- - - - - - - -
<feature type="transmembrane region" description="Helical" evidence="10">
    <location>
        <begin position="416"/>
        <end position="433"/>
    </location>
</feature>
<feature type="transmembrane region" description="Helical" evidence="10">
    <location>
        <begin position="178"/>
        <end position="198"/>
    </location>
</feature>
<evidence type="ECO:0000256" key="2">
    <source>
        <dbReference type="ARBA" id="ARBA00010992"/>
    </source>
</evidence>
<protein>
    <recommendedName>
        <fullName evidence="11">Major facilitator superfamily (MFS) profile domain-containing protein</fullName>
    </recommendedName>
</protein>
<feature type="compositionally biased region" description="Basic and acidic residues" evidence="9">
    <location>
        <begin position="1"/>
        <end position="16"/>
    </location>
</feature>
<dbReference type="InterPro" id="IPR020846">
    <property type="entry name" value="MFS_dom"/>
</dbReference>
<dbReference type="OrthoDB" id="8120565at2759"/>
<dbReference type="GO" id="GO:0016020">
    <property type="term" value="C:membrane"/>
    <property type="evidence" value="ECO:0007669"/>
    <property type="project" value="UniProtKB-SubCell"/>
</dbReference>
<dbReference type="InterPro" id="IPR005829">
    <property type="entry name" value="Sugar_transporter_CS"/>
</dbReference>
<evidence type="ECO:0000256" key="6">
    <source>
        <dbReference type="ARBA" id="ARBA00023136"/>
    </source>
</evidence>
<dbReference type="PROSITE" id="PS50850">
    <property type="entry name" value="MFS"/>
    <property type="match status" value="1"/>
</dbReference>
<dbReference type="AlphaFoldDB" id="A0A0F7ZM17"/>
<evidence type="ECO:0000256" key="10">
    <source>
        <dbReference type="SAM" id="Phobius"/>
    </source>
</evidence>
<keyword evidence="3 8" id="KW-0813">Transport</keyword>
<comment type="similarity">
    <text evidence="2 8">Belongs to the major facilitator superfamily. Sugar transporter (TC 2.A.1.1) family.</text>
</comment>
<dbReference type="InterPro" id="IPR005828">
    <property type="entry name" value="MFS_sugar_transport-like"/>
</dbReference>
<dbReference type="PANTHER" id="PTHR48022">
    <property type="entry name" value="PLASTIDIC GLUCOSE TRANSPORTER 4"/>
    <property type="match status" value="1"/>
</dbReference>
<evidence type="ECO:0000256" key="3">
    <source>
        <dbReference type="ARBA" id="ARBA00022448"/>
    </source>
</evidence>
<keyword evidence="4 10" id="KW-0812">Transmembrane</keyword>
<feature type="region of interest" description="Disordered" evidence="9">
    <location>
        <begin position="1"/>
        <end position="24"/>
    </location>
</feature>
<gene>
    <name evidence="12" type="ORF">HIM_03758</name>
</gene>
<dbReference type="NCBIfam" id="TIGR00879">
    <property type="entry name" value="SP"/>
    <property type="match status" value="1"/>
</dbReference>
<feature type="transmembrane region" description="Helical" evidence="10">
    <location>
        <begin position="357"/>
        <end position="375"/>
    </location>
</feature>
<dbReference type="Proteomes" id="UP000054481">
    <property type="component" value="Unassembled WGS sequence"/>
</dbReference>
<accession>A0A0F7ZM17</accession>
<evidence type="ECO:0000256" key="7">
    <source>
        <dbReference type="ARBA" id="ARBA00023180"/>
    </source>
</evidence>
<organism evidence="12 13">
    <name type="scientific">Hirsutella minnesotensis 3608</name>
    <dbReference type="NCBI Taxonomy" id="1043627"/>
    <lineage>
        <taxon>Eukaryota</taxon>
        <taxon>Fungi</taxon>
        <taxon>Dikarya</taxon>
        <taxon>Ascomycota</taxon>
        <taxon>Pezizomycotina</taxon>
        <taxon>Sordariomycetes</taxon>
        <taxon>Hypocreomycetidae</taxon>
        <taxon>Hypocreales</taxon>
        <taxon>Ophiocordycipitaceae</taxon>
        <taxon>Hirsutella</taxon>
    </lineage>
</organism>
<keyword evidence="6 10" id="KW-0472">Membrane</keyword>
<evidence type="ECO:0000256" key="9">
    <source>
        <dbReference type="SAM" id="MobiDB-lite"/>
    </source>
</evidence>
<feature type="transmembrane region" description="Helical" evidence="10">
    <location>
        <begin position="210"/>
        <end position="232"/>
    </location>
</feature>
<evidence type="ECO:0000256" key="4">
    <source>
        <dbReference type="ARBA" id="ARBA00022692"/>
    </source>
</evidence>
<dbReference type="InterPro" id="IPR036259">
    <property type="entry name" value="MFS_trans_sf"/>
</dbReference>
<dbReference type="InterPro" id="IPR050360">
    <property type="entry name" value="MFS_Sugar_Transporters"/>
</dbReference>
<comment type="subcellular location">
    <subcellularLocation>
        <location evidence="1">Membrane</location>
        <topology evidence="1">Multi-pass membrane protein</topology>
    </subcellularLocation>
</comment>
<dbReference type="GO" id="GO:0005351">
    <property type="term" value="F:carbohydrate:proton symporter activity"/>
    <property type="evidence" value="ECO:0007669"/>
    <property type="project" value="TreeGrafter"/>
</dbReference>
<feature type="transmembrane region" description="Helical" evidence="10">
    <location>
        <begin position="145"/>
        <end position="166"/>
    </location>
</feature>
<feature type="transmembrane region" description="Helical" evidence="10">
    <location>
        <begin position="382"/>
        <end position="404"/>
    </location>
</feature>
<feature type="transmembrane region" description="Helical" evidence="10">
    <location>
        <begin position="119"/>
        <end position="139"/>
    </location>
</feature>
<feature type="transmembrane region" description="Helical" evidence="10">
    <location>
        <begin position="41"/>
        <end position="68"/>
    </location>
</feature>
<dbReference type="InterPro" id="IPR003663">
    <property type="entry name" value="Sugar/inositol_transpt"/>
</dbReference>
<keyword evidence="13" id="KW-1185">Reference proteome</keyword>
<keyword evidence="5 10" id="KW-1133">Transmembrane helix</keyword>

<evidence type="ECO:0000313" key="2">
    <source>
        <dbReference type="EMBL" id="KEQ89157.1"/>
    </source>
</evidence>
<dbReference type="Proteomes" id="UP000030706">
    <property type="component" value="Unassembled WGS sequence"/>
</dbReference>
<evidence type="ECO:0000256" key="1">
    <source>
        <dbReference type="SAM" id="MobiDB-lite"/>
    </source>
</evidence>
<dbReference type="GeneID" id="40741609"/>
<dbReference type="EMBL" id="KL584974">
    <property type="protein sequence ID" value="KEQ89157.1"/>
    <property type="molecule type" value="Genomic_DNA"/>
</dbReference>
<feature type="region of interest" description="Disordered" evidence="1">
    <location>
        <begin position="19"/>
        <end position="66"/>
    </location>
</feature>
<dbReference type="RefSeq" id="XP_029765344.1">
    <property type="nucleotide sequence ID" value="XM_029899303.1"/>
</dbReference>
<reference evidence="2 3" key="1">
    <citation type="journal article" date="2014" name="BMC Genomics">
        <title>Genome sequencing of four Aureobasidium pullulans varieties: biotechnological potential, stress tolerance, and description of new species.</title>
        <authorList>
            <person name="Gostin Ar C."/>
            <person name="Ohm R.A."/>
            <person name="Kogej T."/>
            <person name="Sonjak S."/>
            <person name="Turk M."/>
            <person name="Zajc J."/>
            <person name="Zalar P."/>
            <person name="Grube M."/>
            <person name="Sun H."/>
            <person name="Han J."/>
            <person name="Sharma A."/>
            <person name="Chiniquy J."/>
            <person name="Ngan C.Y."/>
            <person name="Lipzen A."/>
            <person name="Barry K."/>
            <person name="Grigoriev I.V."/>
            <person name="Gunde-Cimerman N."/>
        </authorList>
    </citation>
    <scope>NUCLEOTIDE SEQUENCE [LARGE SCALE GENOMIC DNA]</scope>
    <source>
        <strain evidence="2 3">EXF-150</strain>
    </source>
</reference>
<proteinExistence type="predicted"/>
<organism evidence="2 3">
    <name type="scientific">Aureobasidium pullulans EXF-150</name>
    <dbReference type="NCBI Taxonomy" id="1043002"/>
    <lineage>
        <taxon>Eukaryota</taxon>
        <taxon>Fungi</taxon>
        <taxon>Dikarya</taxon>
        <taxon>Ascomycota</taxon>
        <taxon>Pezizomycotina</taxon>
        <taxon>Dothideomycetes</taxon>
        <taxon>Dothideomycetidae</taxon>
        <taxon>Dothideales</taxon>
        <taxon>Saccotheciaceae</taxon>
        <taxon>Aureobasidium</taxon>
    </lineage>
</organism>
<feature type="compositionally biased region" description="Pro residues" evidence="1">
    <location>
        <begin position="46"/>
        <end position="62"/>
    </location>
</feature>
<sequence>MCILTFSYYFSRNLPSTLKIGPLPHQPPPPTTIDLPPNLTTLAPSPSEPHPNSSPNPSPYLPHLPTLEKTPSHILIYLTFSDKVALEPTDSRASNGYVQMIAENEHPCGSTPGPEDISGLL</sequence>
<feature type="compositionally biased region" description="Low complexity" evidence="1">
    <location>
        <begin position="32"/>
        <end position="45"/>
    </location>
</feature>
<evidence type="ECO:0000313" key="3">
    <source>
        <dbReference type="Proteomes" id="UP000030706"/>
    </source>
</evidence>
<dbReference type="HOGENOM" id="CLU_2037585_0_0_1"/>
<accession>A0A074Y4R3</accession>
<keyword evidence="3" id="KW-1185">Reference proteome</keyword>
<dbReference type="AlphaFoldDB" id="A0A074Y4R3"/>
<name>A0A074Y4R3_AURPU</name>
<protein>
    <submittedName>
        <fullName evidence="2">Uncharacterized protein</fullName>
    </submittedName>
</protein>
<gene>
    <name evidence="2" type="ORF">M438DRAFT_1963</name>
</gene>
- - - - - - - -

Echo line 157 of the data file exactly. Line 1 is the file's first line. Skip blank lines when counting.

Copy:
<feature type="transmembrane region" description="Helical" evidence="10">